U.S. representative seeks truckers’ input in Chehalis, WA, on Friday

| Tuesday, August 05, 2008

Since June 2007, more than 633 log haulers in Washington state have gone out of business with only 352 registered log haulers remaining there, according to data from OOIDA member Sherrie Bond.

Bond said she and her husband, Bob, who have a log-hauling company, will be among those going out of business if the economic tide doesn’t turn for the better – and soon.

In recent months, the Bonds have staged two fuel protest rallies in hopes of gaining media and lawmakers’ attention. Their efforts gained the attention of U.S. Rep. Brian Baird, D-WA, who met with them in April to discuss how high fuel prices are affecting truckers’ livelihoods.

Baird announced recently that he will have a community forum from 3 p.m. to 5 p.m. on Friday, Aug. 8, at W.F. West High School in Chehalis. The agenda includes discussion of the impact of high fuel costs and the need for higher compensation rates for log truckers in Washington state. Click here to read OOIDA’s Call to Action on Friday’s forum.

Bond said she encourages all truckers to try and make it to this opportunity to meet with a congressional delegate about truckers’ plight.

“We want to get as many people there as possible,” she told Land Line on Tuesday, Aug. 5. “This is a chance for truckers to speak out and have their messages heard – messages they may take back to Washington with them.”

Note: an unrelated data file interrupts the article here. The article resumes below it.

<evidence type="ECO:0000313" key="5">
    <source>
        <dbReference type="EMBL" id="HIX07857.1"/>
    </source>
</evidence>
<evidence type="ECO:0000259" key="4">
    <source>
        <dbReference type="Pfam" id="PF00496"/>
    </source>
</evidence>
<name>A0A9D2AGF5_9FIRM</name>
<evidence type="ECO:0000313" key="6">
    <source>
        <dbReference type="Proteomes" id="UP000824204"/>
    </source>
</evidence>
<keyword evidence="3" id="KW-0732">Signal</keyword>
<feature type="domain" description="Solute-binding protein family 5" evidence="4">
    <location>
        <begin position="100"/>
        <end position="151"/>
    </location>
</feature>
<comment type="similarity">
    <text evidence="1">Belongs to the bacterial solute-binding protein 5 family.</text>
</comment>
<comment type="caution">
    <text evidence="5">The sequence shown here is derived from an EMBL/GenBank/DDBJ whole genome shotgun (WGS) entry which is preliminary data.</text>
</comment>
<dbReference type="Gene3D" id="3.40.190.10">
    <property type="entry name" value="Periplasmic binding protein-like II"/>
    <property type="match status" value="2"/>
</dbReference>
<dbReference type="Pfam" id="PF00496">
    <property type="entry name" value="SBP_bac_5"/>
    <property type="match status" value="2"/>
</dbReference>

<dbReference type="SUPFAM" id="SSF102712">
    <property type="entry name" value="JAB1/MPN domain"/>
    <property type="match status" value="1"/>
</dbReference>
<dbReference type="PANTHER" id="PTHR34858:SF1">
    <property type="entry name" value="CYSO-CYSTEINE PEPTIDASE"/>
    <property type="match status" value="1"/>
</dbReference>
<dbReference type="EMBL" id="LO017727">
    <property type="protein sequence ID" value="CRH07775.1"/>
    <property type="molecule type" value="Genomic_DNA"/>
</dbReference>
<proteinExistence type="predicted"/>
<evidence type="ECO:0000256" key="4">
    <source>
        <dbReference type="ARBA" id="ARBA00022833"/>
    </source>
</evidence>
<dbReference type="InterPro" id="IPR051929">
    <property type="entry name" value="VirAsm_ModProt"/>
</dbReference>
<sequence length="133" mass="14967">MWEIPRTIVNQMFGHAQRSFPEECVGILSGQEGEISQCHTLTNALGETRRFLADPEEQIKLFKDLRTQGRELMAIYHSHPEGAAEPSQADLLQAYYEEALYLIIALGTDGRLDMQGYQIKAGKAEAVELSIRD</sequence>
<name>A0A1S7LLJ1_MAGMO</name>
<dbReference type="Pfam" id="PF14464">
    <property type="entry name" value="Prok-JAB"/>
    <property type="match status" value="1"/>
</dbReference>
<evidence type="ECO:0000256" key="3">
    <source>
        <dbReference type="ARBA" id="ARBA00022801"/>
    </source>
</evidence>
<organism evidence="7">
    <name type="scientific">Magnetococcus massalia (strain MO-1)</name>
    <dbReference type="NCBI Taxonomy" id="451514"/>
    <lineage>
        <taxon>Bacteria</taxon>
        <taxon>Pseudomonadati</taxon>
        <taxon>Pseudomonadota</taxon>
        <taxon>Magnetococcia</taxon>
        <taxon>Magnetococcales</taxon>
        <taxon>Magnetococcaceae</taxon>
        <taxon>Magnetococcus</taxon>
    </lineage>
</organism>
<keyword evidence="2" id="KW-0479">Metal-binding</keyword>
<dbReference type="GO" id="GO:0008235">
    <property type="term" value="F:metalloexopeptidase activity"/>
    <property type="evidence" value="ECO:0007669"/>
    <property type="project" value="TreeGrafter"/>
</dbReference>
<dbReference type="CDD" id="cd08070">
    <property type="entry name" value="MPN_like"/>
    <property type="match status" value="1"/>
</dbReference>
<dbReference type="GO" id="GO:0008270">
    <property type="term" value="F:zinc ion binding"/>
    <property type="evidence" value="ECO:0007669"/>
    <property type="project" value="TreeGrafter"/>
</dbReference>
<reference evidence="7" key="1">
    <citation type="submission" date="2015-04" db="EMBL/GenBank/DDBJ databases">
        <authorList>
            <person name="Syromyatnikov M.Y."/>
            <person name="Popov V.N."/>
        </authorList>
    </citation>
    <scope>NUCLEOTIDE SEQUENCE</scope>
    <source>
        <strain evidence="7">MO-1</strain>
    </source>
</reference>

She said some of the truckers she has spoken to in recent weeks are barely hanging on right now. One log-hauling company, once considered “trailblazers” in the timber industry, put six of their 10 trucks up for sale last week, according to Bond. She said that one particular company once had 20 log trucks before fuel prices started skyrocketing out of control.

Other truckers she has talked to recently aren’t faring much better.

“One of the truckers I talked to has been in business for 40 years and he’s supplementing his business with his retirement because he just isn’t making enough right now,” Bond said. “He told me it would be easier to accept if he wasn’t a good businessman, but he’s survived in this business a long time.”

Bond said she has been in contact with Baird’s office this week regarding the questions that some of the truckers who will be attending the forum have for him and other lawmakers scheduled to attend. Baird sits on the U.S. House Committee on Transportation and Infrastructure, which is a key committee for truckers’ concerns.

“I wanted him to have some of the questions so he could be prepared and have time to really put some thought into his answers,” she said. “I want truckers who attend this meeting to feel like this was a valuable and worthwhile experience for them.”

She said truckers plan to raise questions regarding high fuel prices and what can be done; the need to have compensation rates increased for log haulers and ways that can be achieved; and the issue of oil drilling on U.S. soil. She said oil from the Alaskan pipeline is pumped into Washington state, but the oil is never disbursed in the United States.

“That oil is immediately shipped overseas and we are tired of it,” she said. “We are sick and tired of the U.S. taking care of everyone else first and not its own people.”

For truckers who will be on the road and who can’t attend the forum, comments can be e-mailed to Baird’s district director, Kelly Love, at kelly.love@mail.house.gov.

– By Clarissa Kell-Holland, staff writer
clarissa_kell-holland@landlinemag.com

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